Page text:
Apr 29 2008
The prevalence of the right angle in engineered structure is probably second only to the straight line in order of importance. Engineered structures in wood are often using plane geometry to help describe and document what they are and how to build them.
Much of the way we think about civil engineering, architecture, woodworking, and even some metalworking, call it flat work if you like, is based on previously understood, maybe even taken for granted, notions about geometry.
Every line that goes in a given direction without variance to that direction is straight, all points that lie upon a line, line segment, or ray can be thought of as congruent. At any point on a line, another line, line segment or ray can intersect, begin sharing a common end point, and create an angle.
There are four ways we look at angles… The most basic angle is the right angle, the angle of 90 degrees, which when measured, corresponds to a quarter of the 360 degrees in a circle, or some thing other than a circle that circuitously begins and ends at the same point. The other ways we describe angles are of angles smaller than 90 degrees which are “acute” and angles larger than 90 yet smaller than 180 degrees, which we call obtuse. If the angle is greater than 180 and less than 360 degrees we call it a reflex angle. When working in terms of squareness, we are only concerned with the 90 degree, or right angle.
Classically, a square has four angles and each of those angles is 90 degrees. If we add all four of those angles together, the result is 360. The interesting thing to note here is that in geometry, and fine work, 360 is not acceptably 359 or 361, and considered a fit. It is either square, or not.
Unlike all the other geometric shapes that use right angles, the square has four sides that are of equal length. This gives us two diagonals, which are also equal. When the diagonals are equal, they are equal to 1.41 times the length of the sides, otherwise known as the square root of two, and this value is referred to as Pythagoras’ constant. These diagonals also form the hypotenuse of right triangles, if the sides of said triangles are equal length.
Now, making your head hurt is not what I am trying to do, but you now know that you can check for squareness if the diagonals within the square are equal length. But what if the sides are not equal length? Well if 2, 3, or 4 sides are not equal, then you don’t have a square, and the angles will not be 90 degrees, except in one case, and that is when each pair of opposite sides of the 4 are equal length, yet adjacent sides are not equal length, This too creates square corners, can be checked with equal length diagonals, and Pythagoras’ Theorem is used instead to find the length of the diagonal. and conversely
Did you guess? This squared, non square is called a rectangle.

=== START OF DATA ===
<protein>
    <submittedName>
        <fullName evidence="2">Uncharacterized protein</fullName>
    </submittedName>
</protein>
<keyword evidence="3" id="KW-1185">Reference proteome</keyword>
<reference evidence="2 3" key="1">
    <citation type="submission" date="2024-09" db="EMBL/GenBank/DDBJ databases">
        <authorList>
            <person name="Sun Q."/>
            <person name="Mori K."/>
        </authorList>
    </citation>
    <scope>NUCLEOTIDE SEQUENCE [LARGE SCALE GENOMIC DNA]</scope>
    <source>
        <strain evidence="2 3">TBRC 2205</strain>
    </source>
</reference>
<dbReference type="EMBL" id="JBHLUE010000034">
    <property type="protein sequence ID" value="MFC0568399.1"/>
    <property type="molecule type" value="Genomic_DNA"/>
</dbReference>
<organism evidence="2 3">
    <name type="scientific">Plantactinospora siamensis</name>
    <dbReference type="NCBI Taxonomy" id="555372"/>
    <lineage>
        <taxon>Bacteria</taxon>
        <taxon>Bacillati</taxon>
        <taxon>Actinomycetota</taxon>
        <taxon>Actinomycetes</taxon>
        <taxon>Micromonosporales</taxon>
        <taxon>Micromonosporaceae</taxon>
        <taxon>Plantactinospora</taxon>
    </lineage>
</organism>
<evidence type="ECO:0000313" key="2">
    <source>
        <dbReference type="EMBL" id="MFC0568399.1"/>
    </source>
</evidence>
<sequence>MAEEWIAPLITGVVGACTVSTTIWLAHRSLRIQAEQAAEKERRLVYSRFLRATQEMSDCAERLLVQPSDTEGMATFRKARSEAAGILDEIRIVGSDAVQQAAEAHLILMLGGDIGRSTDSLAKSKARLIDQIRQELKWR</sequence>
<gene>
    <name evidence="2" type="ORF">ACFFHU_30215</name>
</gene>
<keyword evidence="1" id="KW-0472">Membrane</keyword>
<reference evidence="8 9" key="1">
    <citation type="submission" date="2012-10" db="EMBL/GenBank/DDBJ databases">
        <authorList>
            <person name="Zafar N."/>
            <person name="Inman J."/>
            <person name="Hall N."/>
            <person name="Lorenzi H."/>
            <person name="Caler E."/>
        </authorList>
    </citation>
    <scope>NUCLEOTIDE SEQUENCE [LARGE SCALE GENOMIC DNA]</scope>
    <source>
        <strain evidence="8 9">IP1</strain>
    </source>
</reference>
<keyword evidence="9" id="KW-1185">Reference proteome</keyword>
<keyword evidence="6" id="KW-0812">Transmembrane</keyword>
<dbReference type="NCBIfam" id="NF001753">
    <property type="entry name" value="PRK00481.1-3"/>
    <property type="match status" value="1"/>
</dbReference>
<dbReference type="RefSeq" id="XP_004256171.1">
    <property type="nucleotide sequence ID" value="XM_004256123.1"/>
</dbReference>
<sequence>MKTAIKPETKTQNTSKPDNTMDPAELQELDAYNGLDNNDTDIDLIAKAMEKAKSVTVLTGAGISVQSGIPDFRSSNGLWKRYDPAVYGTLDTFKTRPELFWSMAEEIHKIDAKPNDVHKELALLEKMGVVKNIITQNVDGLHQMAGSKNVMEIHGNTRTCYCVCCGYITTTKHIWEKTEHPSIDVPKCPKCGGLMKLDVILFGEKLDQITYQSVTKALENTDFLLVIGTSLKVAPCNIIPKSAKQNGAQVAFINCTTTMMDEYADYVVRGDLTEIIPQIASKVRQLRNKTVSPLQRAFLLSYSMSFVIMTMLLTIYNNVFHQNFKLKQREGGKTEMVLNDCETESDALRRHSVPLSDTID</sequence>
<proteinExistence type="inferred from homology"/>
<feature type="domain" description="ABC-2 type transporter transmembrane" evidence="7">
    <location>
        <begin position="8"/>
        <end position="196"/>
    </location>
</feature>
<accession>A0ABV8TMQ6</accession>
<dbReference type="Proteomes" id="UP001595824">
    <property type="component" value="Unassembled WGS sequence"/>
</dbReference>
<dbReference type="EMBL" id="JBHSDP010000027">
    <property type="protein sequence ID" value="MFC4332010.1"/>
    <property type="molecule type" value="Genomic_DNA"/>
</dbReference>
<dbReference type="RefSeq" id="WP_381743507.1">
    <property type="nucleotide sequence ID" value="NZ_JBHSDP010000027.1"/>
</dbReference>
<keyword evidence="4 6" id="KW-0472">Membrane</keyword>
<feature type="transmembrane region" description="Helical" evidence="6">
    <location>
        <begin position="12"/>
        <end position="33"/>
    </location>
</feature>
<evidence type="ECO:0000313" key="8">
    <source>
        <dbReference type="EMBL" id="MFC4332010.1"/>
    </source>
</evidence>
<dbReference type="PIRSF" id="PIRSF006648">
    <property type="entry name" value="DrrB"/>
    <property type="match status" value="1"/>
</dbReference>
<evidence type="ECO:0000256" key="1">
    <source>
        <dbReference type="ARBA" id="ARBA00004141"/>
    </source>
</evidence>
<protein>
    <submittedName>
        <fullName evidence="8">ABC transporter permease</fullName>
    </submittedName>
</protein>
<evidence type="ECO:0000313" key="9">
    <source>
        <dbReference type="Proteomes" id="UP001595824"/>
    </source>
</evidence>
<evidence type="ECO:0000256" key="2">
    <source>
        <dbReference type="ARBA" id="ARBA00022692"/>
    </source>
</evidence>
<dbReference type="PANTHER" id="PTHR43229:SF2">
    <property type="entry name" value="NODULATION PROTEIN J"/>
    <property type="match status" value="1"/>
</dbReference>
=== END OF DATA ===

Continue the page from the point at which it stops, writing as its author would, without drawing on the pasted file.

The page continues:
Square to the builder is simple, it can be the box or the rectangle, but it is most usable as another name for a right angle. Cutting something to square, or squaring something simply means to form an accurate right angle on the end of it.
With that and a tape measure you can square boards, boxes… Power at your fingertips!
The creation of square where there is not square is easy to do, positioned wherever you need it. You need sharp pencil, a ruler and a compass. Follow along with the diagram, hand drawn by the way, just to show that it can be drawn anywhere. Here are the steps:
With the ruler, draw line AB, and make point A on the left end. With the compass point positioned on point A, swing a short arc mark at any radius length you like, roughly off to the right of the intended perpendicular near the 45 degree radian. Pick any spot you like on that small arc line and cross it to mark your RP, or Radius Point.
With the same compass setting, transfer the point of the compass to the RP and starting at point A, draw a circle based on this unaltered radius length.
At the point where the circumference of the circle intersects line AB, establish point B.
Place the pencil at the RP and position the ruler against it. Align the ruler through the RP and point B. Then draw a line through the circle that intersects point B, the RP, and the circumference opposite point B. Establish this new intersection as Point C. This is Line BC.
Position your pencil on point C, and position the ruler against it. Align the ruler to point A, and draw line AC.
Depending on the how and where this is arranged, this creates a right angle every time. Layout lines for square. The process is called Erecting a Perpendicular. Simple, accurate, scalable, uses few tools. Squareness wherever it is needed. You can even draw it upside down and backwards.
Perhaps line AB and AC already forms the edge of a board or panel. That works. If point A is allowed to be the corner, a point B is established along the horizontal, and a Point C is established along the vertical side, and measurements are taken of line AB and AC. Plugging these measurements into Pythagorean theorem, and conversely will give the length of the hypotenuse, and if it does not measure the same, the board or panel is not square.
In any case, the constructs of square have some pretty simple and humble beginnings, and when observed in working, they help things fit. Now we know a bit more of the back-story. The fit and finish of any project is often defining of many things. Squareness often plays it’s part in the mix, and is often what we are striving for.
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